What does that have to do with Advent? It has everything to do with Advent, because this question gets at the heart of why Jesus came to earth in the first place. In Jesus’ ministry, many people were offended when Jesus said that He had to suffer and die on the cross for the sins of the world. Many quit following Him, and looked elsewhere for a more user-friendly Messiah. The tried to make Him a king; they wanted Him to rebel against Rome; they followed after Him because He fed their stomachs. But when He sought to forgive their sins, when He went to preach the Gospel to them, well, they had better things to do than that. As Paul said, preaching of the cross is a stumbling block to the Jews and foolishness to the Greeks.

This is still true today. How many people the world over go to church to have their sins forgiven? How many of you are here because you need Jesus? Think back to our Old Testament lesson, when Isaiah prophesied about the preaching of John the Baptist. “Comfort, yes, comfort my people! Says your God. Speak comfort to Jerusalem, and cry out to her, That her warfare is ended, That her iniquity is pardoned; For she has received from the Lord’s hand double for all her sins.” This is the message of Christmas. As Isaiah said just a few verses later, “Lift up your voice with strength, lift it up, be not afraid; Say to the cities of Judah, ‘Behold your God!’”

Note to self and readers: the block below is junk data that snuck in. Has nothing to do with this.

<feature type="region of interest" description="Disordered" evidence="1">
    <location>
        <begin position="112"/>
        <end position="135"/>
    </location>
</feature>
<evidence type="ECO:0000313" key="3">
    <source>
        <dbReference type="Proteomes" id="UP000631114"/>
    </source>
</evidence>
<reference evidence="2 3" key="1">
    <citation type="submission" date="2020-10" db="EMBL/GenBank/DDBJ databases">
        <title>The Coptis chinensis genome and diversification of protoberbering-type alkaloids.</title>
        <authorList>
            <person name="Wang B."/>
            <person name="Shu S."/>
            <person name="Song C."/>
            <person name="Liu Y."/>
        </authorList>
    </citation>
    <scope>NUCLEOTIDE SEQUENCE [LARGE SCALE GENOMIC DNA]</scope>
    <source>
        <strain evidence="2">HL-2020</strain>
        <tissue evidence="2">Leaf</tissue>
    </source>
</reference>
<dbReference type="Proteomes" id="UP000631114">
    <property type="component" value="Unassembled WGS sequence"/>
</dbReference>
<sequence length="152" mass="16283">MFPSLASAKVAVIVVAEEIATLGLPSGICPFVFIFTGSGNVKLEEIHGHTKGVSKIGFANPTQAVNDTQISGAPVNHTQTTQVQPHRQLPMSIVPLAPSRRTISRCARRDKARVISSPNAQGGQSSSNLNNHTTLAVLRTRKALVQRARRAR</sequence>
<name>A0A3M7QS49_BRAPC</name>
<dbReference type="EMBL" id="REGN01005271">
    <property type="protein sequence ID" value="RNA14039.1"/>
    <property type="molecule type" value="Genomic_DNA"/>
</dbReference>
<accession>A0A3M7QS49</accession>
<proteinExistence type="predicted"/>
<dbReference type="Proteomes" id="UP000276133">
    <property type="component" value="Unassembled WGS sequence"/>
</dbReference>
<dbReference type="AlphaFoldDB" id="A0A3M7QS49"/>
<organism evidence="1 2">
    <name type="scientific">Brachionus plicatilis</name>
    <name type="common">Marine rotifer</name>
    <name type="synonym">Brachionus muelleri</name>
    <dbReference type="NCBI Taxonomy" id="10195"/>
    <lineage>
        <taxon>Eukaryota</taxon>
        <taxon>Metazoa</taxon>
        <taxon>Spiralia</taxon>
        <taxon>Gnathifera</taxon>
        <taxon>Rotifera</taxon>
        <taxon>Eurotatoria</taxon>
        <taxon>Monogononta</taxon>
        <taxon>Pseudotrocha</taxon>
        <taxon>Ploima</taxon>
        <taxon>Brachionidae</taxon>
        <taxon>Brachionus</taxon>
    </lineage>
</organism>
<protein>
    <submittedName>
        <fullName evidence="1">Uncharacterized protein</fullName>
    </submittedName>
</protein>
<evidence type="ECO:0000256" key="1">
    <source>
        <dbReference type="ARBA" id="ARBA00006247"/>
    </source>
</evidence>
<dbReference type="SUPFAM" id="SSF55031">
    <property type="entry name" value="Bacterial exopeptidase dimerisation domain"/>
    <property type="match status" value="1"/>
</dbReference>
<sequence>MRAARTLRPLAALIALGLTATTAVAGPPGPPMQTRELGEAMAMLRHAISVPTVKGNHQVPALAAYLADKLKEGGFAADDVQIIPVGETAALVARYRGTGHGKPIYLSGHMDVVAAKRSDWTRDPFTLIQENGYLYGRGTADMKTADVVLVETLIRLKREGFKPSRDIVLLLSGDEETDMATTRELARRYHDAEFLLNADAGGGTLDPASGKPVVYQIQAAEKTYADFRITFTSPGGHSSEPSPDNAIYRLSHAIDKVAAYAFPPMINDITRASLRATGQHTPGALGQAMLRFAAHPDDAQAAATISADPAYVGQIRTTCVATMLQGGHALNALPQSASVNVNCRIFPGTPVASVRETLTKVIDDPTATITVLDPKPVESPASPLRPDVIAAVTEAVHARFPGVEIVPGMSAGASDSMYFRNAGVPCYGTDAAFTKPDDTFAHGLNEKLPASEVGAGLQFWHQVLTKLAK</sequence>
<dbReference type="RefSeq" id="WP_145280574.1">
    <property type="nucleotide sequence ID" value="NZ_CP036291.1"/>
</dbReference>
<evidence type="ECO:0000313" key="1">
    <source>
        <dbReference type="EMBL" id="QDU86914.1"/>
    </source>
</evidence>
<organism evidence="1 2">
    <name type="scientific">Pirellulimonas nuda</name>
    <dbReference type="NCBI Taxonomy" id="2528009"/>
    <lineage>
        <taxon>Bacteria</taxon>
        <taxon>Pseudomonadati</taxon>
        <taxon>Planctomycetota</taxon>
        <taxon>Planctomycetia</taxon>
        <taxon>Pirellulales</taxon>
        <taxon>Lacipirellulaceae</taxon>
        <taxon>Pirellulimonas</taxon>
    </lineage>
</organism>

This message is significantly different than what we seek after by nature. Jesus gives us what we need, not what we want. That was His message to John. Perhaps John was wondering if Jesus would come down and get him out of prison. But that was not Jesus’ purpose; He had a higher purpose for John and for you. You want Jesus to help you with your money problems, or family problems, or conflicts with co-workers, stress about life, or school, or whatever may be ailing you. Now to be sure, Jesus cares about all these things. And He will help you with whatever the problems of your life are.